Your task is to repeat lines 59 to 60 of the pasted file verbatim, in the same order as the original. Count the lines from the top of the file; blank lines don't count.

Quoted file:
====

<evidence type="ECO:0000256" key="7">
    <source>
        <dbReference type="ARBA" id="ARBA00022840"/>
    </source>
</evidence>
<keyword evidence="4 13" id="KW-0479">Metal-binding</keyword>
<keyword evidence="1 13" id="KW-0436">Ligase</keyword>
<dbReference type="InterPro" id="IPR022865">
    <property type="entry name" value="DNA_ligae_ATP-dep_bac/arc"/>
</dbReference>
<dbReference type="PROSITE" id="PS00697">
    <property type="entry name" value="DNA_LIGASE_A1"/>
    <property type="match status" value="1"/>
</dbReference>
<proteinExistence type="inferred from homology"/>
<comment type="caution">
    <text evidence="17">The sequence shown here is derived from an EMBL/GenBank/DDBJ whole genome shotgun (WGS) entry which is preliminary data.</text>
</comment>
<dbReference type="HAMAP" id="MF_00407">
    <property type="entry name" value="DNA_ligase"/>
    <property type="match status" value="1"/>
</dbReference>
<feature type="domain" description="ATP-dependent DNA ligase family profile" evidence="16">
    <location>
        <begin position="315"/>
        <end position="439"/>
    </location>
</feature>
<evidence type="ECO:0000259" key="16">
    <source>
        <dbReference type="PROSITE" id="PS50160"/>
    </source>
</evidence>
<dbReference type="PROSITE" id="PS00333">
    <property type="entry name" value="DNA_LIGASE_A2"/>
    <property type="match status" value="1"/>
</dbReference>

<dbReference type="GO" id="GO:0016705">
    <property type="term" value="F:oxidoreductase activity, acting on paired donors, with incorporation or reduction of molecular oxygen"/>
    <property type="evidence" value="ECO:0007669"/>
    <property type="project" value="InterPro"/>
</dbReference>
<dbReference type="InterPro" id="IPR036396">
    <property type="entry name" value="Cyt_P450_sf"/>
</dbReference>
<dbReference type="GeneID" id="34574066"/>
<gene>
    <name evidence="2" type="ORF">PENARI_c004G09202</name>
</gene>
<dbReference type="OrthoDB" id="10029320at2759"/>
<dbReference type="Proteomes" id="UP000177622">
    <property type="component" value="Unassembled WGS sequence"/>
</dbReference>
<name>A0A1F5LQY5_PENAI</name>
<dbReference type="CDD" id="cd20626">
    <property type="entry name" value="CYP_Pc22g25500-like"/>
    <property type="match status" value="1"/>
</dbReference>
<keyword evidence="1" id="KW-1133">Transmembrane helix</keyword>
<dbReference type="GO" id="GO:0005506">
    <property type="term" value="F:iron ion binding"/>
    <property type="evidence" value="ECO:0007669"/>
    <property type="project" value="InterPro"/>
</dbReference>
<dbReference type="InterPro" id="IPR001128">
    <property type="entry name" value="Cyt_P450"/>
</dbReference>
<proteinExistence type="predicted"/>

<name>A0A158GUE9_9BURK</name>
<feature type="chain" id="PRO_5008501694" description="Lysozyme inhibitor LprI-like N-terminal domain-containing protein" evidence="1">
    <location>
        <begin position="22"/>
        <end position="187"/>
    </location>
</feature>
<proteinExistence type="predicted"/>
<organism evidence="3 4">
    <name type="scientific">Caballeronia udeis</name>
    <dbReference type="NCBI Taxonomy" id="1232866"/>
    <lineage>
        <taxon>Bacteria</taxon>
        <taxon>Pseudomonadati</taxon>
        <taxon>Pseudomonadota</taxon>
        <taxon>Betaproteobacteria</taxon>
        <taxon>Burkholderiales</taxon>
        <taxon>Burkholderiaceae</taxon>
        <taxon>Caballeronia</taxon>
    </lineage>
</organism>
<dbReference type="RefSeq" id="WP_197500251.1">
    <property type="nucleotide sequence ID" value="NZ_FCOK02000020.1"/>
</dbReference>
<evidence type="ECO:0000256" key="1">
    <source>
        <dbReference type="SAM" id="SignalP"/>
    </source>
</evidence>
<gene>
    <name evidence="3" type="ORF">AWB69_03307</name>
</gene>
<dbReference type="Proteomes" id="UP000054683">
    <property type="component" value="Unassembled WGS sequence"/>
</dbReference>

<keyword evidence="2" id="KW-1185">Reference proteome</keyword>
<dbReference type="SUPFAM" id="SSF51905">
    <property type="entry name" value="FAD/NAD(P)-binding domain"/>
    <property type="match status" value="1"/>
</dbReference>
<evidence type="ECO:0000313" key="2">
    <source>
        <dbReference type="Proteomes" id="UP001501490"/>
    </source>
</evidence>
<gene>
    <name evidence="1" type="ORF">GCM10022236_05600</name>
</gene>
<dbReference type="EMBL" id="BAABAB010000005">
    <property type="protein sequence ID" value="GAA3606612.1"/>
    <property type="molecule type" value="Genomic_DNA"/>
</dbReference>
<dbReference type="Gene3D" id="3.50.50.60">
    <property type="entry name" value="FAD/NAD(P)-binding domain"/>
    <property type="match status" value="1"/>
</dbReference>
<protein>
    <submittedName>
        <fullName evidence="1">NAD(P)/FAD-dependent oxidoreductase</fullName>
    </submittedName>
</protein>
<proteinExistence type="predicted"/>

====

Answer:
<keyword evidence="1" id="KW-1133">Transmembrane helix</keyword>
<dbReference type="GO" id="GO:0005506">